Several Guaranty Trust Bank (GT Bank) customers across social media have berated the bank over surcharges collected for SMS alerts.
One GT Bank customer and Twitter user, Korede Lucas shared a post showing the various SMS charges that had been deducted from his account balance on Monday. The screenshot included “SMS alert VAT” as part of the debit charges.
Another GT Bank customer, Femi shared a screenshot of his transaction history which displayed similar SMS charges to Korede’s, including the “SMS Alert VAT”.
Several other GT Bank customers in the country have complained about the high amount being charged for SMS alerts, insisting that the charges didn’t correspond with their transactions. They also accused the bank of collecting value-added tax (VAT) on SMS alert fees.
Reports from many GT Bank users suggest that many customers believe that they are being subtly extorted by the bank as they do not understand why the bank is charging VAT on SMS alerts.
Recall that the Nigerian Senate had in October last year pushed for the Central Bank of Nigeria (CBN) to probe banks over surcharges on ATM withdrawals, e-transfer, card maintenance, among others.
CBN Guideline on SMS Charges
At N4 per alert, banks generate billions of naira in SMS alerts as millions of customers are subscribed to the service to monitor cash transfers, debit and credit transactions. According to the CBN directive, the fee for SMS mandatory alert will be on cost recovery from the previous maximum charge of N4.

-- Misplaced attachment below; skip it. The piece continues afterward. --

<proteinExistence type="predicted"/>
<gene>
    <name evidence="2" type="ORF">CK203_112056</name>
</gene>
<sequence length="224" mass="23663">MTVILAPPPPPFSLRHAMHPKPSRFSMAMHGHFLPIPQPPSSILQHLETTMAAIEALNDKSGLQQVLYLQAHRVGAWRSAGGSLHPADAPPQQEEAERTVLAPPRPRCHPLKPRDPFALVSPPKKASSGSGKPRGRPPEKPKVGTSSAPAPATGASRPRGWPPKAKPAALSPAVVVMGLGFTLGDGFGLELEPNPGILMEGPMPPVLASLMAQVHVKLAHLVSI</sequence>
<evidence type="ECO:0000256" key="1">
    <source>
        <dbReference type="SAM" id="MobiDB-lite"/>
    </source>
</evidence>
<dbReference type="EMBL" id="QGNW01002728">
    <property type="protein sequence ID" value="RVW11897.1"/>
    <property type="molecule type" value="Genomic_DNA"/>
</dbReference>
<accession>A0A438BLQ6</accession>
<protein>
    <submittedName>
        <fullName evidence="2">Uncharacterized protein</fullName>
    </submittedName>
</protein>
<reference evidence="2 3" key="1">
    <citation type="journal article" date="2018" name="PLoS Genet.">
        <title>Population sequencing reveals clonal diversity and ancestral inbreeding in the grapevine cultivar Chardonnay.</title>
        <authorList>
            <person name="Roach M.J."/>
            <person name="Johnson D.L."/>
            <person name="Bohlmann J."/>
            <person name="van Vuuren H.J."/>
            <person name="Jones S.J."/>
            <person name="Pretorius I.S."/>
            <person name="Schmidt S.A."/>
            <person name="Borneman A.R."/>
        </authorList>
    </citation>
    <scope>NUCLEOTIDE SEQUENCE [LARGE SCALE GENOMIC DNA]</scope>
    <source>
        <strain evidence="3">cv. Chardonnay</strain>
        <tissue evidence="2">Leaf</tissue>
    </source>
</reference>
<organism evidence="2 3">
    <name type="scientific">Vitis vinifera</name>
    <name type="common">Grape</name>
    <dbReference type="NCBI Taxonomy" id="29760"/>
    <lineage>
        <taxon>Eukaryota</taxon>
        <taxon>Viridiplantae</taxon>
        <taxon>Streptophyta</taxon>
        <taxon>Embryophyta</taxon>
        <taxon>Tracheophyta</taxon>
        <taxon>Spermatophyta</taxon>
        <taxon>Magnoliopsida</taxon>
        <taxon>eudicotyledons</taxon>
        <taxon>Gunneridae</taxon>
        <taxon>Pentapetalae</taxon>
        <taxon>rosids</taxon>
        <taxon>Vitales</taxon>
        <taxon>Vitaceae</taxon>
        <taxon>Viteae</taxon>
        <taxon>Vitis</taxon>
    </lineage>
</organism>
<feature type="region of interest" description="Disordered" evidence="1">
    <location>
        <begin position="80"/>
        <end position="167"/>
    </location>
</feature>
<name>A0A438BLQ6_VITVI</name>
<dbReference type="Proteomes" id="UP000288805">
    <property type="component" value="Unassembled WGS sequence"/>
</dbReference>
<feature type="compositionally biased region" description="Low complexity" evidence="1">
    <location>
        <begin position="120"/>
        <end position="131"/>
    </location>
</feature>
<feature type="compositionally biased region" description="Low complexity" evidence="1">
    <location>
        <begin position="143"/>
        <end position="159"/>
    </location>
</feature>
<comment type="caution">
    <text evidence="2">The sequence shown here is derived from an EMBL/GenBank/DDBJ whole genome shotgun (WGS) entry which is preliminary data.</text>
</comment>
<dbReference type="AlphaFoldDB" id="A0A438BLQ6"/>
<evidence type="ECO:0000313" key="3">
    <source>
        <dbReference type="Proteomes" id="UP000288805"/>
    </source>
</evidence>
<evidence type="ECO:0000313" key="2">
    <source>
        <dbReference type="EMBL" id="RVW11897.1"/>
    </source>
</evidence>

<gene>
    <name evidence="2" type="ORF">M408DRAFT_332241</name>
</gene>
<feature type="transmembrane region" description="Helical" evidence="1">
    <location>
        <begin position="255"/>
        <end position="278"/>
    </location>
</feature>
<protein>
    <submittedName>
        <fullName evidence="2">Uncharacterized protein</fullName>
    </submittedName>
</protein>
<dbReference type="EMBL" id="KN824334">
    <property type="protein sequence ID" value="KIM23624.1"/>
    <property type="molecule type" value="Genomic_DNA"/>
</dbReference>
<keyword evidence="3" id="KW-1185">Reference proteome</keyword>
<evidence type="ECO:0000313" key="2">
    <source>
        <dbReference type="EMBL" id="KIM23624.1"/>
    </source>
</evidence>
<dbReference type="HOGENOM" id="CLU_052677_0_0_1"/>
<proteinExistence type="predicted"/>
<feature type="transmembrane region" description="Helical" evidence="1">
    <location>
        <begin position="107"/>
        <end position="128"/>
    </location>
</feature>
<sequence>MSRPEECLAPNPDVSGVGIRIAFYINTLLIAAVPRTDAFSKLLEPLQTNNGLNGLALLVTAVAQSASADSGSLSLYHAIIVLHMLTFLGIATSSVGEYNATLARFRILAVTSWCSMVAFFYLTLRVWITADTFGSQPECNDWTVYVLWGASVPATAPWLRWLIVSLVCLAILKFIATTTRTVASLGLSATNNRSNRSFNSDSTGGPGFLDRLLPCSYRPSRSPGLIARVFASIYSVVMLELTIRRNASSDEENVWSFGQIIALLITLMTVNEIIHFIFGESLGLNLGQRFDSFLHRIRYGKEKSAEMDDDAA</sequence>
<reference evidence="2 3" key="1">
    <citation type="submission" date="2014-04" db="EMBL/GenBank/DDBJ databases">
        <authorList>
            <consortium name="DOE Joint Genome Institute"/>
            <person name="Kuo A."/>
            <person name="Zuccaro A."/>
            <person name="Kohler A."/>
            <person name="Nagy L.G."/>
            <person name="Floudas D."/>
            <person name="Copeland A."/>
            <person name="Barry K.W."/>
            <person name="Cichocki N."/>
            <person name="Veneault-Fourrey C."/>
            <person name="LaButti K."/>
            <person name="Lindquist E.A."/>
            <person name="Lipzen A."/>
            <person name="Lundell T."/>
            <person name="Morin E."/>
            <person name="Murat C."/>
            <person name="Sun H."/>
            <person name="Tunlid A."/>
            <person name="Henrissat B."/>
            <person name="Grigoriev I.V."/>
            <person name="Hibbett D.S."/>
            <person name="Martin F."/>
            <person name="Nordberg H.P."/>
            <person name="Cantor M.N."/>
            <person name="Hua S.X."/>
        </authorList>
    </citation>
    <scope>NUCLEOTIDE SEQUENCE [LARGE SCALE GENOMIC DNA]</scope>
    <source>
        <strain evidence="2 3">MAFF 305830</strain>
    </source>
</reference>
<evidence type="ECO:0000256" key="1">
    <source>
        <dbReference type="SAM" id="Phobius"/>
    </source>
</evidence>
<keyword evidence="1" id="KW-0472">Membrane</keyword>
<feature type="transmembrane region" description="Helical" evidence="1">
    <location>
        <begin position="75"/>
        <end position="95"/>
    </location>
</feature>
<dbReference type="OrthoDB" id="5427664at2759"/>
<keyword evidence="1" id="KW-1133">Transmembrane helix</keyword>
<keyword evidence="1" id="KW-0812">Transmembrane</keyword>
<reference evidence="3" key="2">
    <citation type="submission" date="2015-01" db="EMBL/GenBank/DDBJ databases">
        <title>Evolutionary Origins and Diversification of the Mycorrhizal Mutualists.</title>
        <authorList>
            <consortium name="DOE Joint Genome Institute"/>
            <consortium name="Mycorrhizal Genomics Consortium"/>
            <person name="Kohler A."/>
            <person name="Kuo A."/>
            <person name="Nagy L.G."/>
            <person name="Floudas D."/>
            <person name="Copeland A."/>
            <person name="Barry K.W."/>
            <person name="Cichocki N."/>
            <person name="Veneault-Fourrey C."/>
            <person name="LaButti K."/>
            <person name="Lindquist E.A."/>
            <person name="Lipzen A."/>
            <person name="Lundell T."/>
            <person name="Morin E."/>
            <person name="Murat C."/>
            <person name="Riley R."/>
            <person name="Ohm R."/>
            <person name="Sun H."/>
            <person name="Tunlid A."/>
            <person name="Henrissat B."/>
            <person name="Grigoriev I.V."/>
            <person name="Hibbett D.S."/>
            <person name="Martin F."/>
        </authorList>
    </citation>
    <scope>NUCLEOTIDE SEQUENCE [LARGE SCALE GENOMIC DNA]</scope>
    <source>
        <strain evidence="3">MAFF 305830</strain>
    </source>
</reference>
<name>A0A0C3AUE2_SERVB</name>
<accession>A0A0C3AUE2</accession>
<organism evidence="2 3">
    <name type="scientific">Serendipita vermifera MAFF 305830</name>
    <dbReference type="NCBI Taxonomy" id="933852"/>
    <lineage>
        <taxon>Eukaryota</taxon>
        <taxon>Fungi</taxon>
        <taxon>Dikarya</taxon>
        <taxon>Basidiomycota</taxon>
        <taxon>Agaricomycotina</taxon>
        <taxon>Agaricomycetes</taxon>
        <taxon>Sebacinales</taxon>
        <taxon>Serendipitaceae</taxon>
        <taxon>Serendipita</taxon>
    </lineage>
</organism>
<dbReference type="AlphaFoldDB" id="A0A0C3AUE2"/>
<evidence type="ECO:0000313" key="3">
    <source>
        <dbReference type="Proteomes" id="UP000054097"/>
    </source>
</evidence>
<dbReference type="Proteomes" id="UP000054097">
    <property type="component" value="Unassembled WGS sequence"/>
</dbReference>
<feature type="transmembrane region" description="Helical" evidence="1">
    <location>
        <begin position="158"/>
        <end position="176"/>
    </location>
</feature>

What this means is that the N4 SMS charges are still in permitted, but will be levied based on the expenses incurred by the banks. This is as long as the transaction is customer-induced or initiated by the customer. For transactions or SMS alerts not induced by the customer but rather initiated by the bank, there ought to be no charge.
At the cost of N4 per SMS, it means the last complainant above initiated transactions a whopping 91 times in the one month under review. For the next customer below, it was more. He would have initiated transactions 114 times.
Furthermore, the CBN guideline makes absolutely no mention of an SMS alert VAT. Moreover, regular SMS charges are supposed to include VAT. This somewhat validating the backlash against GT Bank by customers over the SMS alert VAT.
Other key reviews in the guide include the reduction in transfer fees, slashing of ATM withdrawal charges from other banks to N35 after the third transaction and scrapping of card maintenance fees (CAMF) for current accounts.
Therefore, how exactly GT Bank came about the VAT on SMS alert fees is unclear. The downward review of many other transaction charges has led to huge revenue loss for banks.
If this is a breach of the CBN guideline, then GT Bank would be culpable to pay a fine of N2 million, according to the stipulated sanctions for non-compliant banks.
Technext has reached out to GT Bank for comments, but no response has been received as at the time of this writing.
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